The Employer Pays Principle guides companies committed to responsible recruitment to pay the full costs of recruitment. This short guide breaks down the six steps every company should take to know and show they are meeting the commitment in practice.
1. Commit to and develop an EPP policy, then embed it across the company
Define the content:
• The policy commitment should reflect the Employer Pays Principle, that: No worker should pay for a job – the costs of recruitment should be borne not by the worker but by the employer.
• The commitment should state that migrant workers shall not be required to pay for their employment.
• The commitment should state that the costs and fees associated with recruitment, travel and processing of migrant workers from their home community to the workplace, including through to return when the relocation is not permanent, shall be covered by the employer.
• The commitment should state that the employer should pay the costs of recruitment directly to the extent possible. When not possible, or where the migrant worker is legally required to pay a fee or cost directly, the migrant worker shall be reimbursed by the employer as soon as practicable upon discovery.
• The commitment should clearly explain how it applies to the company’s workforce (employees and contract workers) as well as the company’s expectations of business partners.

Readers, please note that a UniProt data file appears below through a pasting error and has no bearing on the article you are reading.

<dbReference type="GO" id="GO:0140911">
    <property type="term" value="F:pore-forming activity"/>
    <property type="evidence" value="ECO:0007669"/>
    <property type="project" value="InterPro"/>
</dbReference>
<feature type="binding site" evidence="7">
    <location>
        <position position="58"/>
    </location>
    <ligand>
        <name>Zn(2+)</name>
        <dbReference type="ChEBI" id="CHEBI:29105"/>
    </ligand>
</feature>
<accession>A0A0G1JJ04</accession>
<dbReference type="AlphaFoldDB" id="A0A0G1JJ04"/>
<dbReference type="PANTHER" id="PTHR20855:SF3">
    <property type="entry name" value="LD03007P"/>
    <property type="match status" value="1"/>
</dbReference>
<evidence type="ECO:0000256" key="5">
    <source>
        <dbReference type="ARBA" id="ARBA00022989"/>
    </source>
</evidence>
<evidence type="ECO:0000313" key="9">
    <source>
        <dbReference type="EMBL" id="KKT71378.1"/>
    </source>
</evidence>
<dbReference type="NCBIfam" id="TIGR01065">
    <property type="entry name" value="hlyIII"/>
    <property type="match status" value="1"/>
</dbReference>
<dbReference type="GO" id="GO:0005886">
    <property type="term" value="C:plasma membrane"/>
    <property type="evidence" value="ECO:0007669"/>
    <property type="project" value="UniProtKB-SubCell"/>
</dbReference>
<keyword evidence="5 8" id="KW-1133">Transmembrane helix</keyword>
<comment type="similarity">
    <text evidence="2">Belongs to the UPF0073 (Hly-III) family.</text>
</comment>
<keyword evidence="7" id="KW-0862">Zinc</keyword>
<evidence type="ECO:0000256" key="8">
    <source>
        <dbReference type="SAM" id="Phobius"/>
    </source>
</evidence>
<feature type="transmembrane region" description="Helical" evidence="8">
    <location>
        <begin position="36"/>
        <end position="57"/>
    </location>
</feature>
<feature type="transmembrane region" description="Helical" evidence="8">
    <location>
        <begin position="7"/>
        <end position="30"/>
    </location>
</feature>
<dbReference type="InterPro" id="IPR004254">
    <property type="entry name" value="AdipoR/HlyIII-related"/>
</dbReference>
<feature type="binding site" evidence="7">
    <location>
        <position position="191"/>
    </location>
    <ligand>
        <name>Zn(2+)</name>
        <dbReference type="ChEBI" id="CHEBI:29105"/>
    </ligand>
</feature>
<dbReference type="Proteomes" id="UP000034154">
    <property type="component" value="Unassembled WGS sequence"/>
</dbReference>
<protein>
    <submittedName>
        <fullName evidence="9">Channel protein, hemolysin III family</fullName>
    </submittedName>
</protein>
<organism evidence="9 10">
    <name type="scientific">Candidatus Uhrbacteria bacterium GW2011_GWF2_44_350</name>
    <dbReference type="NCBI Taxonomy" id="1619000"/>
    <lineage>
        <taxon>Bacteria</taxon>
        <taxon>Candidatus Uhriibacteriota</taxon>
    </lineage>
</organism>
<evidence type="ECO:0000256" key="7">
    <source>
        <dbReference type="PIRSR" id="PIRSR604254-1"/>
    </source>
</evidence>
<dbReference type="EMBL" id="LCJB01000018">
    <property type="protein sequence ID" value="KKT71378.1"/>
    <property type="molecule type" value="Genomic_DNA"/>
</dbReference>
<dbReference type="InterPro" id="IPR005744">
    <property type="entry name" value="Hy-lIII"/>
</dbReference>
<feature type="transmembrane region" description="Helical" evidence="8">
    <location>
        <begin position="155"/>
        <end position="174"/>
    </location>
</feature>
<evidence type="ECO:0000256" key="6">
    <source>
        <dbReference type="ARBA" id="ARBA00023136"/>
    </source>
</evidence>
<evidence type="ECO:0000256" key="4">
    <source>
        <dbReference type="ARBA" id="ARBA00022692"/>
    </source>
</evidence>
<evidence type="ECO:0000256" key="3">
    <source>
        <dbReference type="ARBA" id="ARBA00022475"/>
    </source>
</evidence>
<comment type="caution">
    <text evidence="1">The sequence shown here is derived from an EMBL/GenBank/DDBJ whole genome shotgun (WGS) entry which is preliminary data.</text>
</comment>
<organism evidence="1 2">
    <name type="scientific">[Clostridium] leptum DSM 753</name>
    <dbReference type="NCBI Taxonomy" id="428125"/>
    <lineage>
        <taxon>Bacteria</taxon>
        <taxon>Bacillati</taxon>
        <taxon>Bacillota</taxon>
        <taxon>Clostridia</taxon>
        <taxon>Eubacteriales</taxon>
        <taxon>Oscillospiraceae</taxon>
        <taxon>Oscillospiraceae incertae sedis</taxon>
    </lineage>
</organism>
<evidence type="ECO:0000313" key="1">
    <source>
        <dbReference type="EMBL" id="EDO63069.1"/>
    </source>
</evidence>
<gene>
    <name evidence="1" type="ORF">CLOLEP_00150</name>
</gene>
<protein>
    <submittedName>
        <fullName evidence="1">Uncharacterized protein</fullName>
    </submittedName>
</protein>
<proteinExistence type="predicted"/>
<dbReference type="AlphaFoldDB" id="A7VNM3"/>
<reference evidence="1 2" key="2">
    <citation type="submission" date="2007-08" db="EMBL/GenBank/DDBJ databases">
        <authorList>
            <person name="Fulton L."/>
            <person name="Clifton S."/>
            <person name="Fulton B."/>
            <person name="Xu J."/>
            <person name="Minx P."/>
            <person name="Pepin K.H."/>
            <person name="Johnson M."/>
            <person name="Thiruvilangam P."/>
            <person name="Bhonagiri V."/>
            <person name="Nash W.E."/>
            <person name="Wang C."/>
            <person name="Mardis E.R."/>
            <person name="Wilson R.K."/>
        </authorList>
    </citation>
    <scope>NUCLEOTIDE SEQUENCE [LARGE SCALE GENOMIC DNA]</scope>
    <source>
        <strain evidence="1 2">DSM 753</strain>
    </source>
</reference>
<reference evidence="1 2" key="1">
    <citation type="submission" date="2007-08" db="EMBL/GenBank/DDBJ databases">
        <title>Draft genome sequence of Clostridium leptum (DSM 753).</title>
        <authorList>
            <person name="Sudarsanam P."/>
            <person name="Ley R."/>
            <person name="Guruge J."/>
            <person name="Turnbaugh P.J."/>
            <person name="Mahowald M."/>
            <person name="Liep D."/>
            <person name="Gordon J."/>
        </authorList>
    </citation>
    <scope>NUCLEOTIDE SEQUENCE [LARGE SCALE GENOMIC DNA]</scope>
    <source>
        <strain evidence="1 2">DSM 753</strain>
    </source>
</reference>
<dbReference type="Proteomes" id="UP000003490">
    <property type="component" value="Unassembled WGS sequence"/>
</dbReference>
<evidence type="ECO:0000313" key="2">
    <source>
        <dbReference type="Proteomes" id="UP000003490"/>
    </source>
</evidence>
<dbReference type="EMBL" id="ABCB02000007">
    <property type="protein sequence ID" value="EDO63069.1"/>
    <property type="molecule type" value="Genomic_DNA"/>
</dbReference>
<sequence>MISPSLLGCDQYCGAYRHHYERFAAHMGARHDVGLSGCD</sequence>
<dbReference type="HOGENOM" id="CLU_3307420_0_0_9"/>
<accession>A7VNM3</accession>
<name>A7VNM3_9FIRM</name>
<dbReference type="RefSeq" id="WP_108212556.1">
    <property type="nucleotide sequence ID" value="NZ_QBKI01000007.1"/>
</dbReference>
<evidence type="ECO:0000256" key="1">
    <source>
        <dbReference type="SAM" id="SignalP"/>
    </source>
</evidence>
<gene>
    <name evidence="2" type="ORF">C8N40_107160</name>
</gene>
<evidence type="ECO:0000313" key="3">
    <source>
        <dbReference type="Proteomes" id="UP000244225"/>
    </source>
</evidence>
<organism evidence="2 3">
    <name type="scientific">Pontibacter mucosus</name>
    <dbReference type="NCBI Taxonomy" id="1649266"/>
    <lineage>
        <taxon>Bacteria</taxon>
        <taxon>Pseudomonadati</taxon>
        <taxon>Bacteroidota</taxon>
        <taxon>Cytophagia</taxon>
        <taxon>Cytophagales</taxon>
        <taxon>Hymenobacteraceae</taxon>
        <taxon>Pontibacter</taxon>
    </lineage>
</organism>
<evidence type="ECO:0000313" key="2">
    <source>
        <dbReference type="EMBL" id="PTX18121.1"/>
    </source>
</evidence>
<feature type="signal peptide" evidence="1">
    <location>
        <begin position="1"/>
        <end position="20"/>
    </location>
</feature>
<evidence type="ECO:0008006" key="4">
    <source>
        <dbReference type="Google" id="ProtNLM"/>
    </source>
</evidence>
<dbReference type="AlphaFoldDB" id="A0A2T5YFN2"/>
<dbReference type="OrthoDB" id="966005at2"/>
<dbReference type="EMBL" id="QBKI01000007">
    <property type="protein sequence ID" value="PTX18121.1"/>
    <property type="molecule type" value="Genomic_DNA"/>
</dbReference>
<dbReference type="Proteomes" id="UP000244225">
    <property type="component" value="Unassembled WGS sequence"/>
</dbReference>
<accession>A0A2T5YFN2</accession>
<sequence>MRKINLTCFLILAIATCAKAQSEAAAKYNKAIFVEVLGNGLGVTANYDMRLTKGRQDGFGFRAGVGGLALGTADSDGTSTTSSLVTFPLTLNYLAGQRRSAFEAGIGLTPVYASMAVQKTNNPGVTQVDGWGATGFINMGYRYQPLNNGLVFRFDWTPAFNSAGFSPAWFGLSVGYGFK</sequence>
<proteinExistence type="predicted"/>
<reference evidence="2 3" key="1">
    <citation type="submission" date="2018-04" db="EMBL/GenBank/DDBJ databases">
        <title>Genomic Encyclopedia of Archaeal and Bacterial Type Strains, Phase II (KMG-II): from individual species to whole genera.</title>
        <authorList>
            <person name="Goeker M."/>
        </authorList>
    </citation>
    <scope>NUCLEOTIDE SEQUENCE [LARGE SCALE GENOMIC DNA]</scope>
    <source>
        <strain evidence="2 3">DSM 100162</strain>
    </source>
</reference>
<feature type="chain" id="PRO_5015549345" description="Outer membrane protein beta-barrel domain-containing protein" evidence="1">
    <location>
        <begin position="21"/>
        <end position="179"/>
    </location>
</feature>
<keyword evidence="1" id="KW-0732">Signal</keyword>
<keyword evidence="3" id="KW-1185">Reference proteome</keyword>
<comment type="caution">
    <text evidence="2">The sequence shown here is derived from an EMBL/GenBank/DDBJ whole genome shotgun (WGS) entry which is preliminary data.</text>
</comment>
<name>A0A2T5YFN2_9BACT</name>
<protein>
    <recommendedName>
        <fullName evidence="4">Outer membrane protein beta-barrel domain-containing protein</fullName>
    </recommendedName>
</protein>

Develop the policy:
• Evaluate existing policies on recruitment, the policies of peer companies and competitors, as well as international standards, including ILO Convention 181 (Convention on Private Employment Agencies).
• Draw on internal and external stakeholders and resources, and involve senior managers from the start.
• Develop a clear business case for adopting the EPP focused on: the human rights risk to recruited workers, legal compliance, brand reputation, and operational efficiency.
• Identify key gatekeepers / functional heads within internal company departments. Raise their awareness and secure buy in to get the policy adopted and implemented.
• Assign responsibility for the EPP policy, and secure sign off for the EPP policy at Board level.
Align the policy internally:
• Ensure other human rights and operational policies and processes are consistent and do not conflict with the EPP commitment.
• Ensure adequate support and resources for implementation of the EPP commitment, including through leadership, accountability, and appropriate incentives and disincentives.
• Develop, deliver or recommend training for managers and supervisors on appropriate recruitment and remedy processes, including responding to dilemmas and unforeseen circumstances.
Apply the commitment to business relationships:
• Reflect the policy within existing and future business partner guidance, contracts and on-going management.
• Be prepared to support existing suppliers / business relationships to implement the policy.
Communicate the policy:
• The EPP policy commitment should be publicly available.
• Communicate the policy internally to all workers (management, staff, business units, subsidiaries, and others).
• Communicate the policy externally to all business partners and others in the company value chain, including current and future / potential migrant workers.
To read the additional steps, click here.